If you search the RJM forum you wil find several threads for the Whammy DT including a few of mine. You might fond that you can do what you want with it as my issue was quite specific. Having reread one of my threads it was the way the Whammy and Drop worked individually. You might be able to get one or the other working properly. Also my issue revolved round trying to set up a page to be able to manually scroll through presets on the fly. If you are just sending simple PC numbers it might be OK.

    Not sure what Whammy you are using but ai used to use a Whammy DT with an RJM Mastermind and was never able to get it working. After several emails with Digitech support and Ron at RJM it turned out that it wasn't possible as they don't use standard midi. It was a long time ago now and I have forgotten the details but I eventually gave up.

    I'd settle for the same number of blocks but with the flexibility to place them pre or post amp. I'm often pushed for post amp bocks but I rarely use the pre amp slots.

    That is exactly how I feel. I have never had a rig where I needed more than 8 blocks. When it get to that stage it is time to switch to a different rig instead. However, I would love the ability to select how many blocks are pre the Stack and how many after.

    Taking this even further it would be great to have the ability to decide how many blocks are used in the Parallel Path rather than just the fixed 2 at present.

    Interesting. I've had the opposite experience. I have tons of good IRs from Ownhammer, 3sigma, GGD etc., and I nearly always prefer a proper profiled Kemper cab.

    that's been my experience too. I loaded my Own Hammer IRs into the Kemper and tried swapping out Cabinets for them but always went back to the Cabinet.

    Hey Alan, thanks a lot for the reply.

    So after selecting parallel path, I make A an FX block and I just connect iridium output in Return input? and then I can use B as a part of a signal chain block for the iridium only ? like adding delay /eq/ rev or others?


    If that is correct? what if I place the FX block in stomp B? can I put a drive before that in stomp A? or it doesn't't work that way?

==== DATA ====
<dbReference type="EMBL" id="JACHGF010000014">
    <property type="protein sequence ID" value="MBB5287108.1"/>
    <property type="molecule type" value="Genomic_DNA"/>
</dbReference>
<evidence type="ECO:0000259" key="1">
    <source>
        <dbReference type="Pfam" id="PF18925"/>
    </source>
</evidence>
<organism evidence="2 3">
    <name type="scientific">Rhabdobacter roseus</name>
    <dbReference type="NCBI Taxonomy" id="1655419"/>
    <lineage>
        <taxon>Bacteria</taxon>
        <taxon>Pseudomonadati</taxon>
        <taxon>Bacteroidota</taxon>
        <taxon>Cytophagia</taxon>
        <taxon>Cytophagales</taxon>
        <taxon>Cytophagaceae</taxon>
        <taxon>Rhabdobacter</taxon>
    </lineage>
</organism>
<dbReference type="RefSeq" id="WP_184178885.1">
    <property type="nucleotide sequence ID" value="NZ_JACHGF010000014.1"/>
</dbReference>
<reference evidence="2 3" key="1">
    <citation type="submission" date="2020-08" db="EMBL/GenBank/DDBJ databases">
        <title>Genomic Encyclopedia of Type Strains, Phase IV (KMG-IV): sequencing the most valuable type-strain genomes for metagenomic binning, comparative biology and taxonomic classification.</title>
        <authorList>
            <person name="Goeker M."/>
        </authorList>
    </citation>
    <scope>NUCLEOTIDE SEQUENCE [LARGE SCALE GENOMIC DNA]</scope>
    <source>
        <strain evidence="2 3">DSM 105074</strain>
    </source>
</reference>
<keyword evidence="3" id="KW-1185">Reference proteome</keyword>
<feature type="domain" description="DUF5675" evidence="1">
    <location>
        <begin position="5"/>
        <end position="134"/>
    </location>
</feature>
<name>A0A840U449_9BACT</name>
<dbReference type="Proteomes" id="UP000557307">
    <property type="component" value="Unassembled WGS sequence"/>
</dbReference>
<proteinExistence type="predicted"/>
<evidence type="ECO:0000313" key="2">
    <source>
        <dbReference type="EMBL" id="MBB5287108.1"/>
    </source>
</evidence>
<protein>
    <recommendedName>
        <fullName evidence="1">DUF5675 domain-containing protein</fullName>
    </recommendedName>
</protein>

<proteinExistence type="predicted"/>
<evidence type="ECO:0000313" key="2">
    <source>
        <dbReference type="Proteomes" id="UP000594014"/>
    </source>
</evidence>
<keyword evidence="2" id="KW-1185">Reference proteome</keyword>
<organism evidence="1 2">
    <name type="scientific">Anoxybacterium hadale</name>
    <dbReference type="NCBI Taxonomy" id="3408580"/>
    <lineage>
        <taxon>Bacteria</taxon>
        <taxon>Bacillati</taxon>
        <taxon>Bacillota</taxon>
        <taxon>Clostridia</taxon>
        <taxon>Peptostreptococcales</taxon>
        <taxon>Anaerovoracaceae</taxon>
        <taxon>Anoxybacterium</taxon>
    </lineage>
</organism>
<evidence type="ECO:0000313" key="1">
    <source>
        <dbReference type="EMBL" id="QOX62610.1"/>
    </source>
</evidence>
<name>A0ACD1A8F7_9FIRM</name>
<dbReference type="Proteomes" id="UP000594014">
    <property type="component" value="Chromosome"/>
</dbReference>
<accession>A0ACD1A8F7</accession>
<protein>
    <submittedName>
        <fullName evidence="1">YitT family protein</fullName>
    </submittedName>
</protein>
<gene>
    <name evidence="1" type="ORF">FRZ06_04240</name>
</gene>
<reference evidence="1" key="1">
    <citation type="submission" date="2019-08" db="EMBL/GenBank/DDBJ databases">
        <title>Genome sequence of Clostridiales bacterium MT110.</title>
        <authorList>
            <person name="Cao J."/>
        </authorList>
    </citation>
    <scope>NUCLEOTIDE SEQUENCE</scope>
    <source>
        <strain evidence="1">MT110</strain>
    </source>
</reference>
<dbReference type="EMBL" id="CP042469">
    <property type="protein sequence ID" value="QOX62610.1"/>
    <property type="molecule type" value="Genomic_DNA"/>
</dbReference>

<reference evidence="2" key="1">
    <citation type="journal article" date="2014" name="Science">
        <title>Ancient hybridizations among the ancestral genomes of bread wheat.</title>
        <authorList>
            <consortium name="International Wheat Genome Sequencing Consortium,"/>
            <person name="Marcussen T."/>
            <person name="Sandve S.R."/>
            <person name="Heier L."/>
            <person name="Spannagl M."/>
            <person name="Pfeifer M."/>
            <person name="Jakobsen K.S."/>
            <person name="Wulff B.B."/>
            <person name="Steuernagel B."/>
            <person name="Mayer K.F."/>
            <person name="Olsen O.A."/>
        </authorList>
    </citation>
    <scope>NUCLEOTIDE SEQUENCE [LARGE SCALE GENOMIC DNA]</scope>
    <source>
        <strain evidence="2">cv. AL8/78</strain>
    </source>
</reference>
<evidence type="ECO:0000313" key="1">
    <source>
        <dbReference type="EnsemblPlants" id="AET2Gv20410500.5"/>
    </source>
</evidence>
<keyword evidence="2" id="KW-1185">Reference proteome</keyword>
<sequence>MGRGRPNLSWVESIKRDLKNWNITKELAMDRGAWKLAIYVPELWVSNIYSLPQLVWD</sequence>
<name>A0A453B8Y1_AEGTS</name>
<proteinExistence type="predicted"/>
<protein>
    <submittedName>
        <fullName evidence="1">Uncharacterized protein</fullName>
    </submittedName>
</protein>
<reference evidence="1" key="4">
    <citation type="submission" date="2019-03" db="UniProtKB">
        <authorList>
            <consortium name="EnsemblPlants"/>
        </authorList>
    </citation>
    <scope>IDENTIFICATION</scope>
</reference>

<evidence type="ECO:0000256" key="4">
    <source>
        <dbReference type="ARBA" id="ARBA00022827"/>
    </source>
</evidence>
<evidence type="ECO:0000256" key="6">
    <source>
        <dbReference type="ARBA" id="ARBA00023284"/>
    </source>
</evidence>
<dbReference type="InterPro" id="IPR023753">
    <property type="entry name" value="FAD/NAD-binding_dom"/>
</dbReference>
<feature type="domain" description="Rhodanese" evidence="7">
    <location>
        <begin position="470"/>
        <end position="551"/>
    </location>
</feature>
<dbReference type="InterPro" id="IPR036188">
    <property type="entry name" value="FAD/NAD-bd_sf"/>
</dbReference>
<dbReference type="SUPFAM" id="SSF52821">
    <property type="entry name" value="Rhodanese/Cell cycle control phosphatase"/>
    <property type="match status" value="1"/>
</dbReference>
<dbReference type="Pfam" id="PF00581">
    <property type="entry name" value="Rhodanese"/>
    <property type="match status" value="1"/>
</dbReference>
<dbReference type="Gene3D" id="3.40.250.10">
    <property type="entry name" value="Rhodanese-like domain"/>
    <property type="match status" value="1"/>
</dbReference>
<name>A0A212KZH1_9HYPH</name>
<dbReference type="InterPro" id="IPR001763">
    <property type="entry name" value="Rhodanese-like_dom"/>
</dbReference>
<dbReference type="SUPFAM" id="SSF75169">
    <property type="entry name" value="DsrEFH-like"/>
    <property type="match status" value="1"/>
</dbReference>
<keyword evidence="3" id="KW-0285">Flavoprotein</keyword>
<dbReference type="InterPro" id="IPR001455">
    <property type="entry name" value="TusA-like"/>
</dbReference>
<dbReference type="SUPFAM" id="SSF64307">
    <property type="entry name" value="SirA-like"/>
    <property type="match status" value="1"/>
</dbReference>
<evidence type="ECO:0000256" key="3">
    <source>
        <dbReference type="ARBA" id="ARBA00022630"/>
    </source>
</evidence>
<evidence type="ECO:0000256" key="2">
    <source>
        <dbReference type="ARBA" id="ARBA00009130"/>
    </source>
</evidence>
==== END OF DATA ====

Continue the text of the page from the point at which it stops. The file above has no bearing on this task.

No, in that case the effect in Stomp A wouldn’t be receiving any signal as it would be before the guitar in the signal chain. It would be similar to having a Tube Screamer velcroed to the front of your guitar sitting between the strings and output jack but with no cables.

    How about the way I mentioned, will it work too without having to do a parallel path and just use the iridium with the physical pedals ?

    Thanks a lot!

    Actually, just reread your post. Yes your way should work perfectly. When I first thought about my reply I wasn’t thinking straight about the use of the Iridium so thought you might need at least one FX to make is sound OK but in reality the Iridium settup should be able to give you a good sound to work with via the Aux input. 👍🤘

    I'm pretty sure it's psychological. Our ears are notorious for playing tricks on our brains and this is just another example.

    On my system the L side sounds very slightly louder most of the time but the R side jumps out from time to time. This makes it sound like 2 actual guitars rather than a simple delay on the same track. However, if you stick a meter on the channel you will see that peak levels are pretty much identical. I reset the meter several times and the peak reading was the same most of the time. On a few occasions the L channel was 0.1db louder while other times the R channel was 0.1db louder (basically the same level). When taking an RMS reading the two channels averaged out at the the same level.

    The perceived level difference that some folk experience may be an EQ thing but I suspect it is a delay issue. If you play single short hits the side which we hear first always sounds loudest. However, if we play chords or notes which ring enough to overlap the delay the two sides appear even in volume as we no longer have the psycho acoustic trick of the earlier sound appearing loudest.